• Impedance/Amp requirements. What is Headphone Impedance? The HD650 by all accounts needs an amp to power effectively, but it isn’t picky about which one you go with. By contrast, some people say the X2 needs an amp, others claim you will be fine without one. How to choose a headphone amp!
  • Treble. The X2’s treble has been accused of being a bit too harsh/sibilant. What does sibilant mean? Stuff like bells and chimes become a little blurred, unclear, and overall it’s just a little too much. The issue becomes most bothersome with various types of vocals. The 650s by contrast have more detail and clarity, though there’s less treble overall. The 650 is simply more natural sounding.
  • Mid-range. The X2’s bass does not bleed into the mid-range, rendering it very good though the upper mids and low treble are a bit uneven with regard to female vocals. The 650’s midrange is clearer, more forward and natural-sounding by contrast.
  • Bass. The bass on the X2 as mentioned in the open has a lot of impact for an open-backed headphone. The 650 doesn’t go as deep but ends up being tighter and better defined. The X2 has more sub-bass while the 650 has more mid and upper bass.
  • Overall: The X2 provides a fun listen. You’re not going to be obsessing over small details with this one. The 650 provides detail in spades but still remains pretty warm and smooth. If I were to compare the three headphones I’ve mentioned in this article from Warmest to most analytical: X2 > HD650 > HD600.

That said, the biggest things to keep in mind with the X2 are its impressive bass response and harsh treble range. Kind of Jekyll and Hyde to be honest. It really ends up being a typical V-shaped headphone with a problematic high end.

Final Word

Keep in mind that these 2 headphones are vastly different. If you’re looking for more fun, V-shaped type of sound, the X2 (and newer X2HR) are definitely good choices. The fact that you can easily attach a mic is a huge plus as well.

 

I’ve read a lot about The 600 and 650, and while a lot of people loved the 650 at first, over time they reverted back to the 600 because it has a crisper, snappier sound. The 650s are almost a little too warm (as mentioned earlier), and the bass has a tendency to be a bit thick and clammy.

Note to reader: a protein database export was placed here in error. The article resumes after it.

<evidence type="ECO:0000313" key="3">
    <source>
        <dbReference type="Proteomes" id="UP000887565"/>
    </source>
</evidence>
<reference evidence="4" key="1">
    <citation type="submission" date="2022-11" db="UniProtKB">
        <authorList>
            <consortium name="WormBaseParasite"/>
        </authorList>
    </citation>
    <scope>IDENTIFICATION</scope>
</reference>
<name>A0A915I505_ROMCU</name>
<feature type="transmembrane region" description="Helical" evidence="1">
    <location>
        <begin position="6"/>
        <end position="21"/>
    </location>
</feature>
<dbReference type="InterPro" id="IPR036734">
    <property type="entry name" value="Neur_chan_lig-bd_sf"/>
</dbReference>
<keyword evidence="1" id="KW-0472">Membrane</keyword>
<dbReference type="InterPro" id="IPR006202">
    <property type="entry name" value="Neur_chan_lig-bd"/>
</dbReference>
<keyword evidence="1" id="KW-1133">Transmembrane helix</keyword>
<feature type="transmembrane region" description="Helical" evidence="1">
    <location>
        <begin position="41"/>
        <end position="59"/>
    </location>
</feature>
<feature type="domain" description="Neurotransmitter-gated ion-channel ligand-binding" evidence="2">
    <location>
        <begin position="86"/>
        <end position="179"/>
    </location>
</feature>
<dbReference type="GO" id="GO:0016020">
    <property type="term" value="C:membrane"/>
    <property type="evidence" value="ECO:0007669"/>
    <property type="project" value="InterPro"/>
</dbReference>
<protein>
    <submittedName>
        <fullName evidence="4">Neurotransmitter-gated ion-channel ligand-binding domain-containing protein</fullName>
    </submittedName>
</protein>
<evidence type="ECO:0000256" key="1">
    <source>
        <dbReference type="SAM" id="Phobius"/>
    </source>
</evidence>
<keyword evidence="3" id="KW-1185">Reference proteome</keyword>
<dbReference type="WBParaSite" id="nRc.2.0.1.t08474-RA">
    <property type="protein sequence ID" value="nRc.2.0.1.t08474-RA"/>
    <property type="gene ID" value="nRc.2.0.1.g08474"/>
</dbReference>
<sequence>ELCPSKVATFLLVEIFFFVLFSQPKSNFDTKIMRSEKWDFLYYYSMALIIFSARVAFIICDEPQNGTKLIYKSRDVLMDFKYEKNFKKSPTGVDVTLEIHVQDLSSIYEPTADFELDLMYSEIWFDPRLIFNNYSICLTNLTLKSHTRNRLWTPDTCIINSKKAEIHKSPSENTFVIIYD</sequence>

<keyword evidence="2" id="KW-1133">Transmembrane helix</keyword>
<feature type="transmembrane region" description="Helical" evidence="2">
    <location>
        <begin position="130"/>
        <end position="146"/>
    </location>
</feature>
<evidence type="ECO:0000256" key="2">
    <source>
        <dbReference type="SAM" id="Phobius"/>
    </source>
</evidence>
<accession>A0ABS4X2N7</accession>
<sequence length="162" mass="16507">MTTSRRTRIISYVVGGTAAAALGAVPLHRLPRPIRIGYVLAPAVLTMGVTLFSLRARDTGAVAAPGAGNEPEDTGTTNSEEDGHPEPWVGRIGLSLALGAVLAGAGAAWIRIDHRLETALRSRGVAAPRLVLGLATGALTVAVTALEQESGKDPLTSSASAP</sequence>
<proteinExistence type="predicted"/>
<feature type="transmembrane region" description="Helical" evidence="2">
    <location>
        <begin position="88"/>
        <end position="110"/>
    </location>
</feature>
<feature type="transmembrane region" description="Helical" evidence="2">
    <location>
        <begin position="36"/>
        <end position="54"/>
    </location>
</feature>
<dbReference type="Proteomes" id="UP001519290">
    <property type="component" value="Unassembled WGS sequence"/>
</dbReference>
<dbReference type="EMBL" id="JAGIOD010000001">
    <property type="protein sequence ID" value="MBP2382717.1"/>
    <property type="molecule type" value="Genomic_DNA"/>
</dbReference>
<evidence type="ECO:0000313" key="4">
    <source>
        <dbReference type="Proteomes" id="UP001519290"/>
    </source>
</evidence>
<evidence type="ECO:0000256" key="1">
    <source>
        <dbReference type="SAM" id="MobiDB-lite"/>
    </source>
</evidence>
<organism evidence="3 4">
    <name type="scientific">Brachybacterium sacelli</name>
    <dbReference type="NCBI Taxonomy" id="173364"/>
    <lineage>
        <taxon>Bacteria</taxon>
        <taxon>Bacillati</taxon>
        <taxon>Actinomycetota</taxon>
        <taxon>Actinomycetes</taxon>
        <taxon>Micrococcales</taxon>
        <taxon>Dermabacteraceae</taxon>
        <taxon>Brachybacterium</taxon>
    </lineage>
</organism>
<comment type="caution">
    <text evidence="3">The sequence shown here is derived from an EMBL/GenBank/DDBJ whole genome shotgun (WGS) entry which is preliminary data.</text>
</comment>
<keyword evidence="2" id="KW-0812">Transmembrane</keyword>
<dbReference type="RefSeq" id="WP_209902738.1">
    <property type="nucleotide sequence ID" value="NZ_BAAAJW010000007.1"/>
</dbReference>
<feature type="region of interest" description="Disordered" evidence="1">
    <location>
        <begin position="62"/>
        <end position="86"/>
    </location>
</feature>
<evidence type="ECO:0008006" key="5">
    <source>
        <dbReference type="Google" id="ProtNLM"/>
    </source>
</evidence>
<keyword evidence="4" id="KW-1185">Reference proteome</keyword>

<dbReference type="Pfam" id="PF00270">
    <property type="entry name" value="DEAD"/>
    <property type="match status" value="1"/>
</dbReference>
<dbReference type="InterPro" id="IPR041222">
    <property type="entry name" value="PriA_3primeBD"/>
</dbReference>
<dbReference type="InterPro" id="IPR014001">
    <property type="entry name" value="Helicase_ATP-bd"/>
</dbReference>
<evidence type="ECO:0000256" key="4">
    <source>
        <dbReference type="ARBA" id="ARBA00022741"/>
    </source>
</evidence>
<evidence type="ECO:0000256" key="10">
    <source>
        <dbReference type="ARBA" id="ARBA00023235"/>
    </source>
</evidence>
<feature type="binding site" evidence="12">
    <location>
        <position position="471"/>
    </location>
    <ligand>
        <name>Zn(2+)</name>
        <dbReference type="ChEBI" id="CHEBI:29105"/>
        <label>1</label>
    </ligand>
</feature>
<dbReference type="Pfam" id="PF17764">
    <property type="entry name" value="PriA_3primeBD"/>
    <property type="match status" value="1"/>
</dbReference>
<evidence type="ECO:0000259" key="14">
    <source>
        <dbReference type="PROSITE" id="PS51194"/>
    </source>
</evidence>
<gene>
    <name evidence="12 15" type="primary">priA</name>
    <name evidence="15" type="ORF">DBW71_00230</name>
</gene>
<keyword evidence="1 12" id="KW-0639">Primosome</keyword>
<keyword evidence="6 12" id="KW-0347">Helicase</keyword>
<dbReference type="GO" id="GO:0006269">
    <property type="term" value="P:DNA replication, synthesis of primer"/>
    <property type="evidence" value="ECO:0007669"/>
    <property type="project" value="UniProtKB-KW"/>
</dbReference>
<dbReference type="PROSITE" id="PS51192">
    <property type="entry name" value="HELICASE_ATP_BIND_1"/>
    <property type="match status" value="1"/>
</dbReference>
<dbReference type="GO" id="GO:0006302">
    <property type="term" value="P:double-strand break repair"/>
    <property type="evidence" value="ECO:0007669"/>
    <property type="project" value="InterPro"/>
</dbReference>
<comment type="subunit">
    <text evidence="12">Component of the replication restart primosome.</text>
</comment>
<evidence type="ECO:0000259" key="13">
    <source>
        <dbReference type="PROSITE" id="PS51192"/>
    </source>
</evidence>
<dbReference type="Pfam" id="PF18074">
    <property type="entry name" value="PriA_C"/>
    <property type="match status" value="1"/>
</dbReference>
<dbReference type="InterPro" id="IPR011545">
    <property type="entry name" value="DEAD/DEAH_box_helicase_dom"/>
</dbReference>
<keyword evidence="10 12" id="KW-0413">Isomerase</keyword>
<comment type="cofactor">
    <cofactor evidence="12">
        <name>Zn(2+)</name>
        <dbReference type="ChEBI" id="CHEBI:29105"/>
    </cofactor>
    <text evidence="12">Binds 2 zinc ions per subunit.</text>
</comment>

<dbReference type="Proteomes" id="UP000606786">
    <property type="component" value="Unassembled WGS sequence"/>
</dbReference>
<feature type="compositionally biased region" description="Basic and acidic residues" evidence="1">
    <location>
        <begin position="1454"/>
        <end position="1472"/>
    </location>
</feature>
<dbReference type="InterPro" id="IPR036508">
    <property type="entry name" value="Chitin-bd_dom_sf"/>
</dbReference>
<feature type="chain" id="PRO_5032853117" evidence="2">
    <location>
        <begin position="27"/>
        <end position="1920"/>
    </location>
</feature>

I have the HD600 and can attest to their greatness, but there’s still a better option I’ve tried since originally writing this article. I still have my HD600 and have had it since 2016, but when I tried the HD6XX, I knew I had found “the one” Interested in learning about why?

Sennheiser HD 600 vs. HD 6XX [Definitive Guide]

Sennheiser HD600 vs. HD6XX

HD6XX.

You can also check out my Top 5 Under $500:

The 5 Best Audiophile Headphones For Under $500


Well, that’s about it for today my friend! I hope you’ve enjoyed this article on the Philips Fidelio X2 vs. HD650.

Questions? Comments? Requests? Did I miss the mark on something? Please let me know down below or Contact me!!

What do you think of my assessment? I would love to hear from you. Until next time…

All the best and God bless,

 

-Stu

[Xtr@Ba$eHitZ]

Can’t decide which headphones to purchase? Interested in a complete buyers guide outlining over 40 of the best options on the market? Click on over to the best audiophile headphones to learn more!!

Be sure to also check out my Reviews and Resources page for more helpful and informative articles!

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14 comments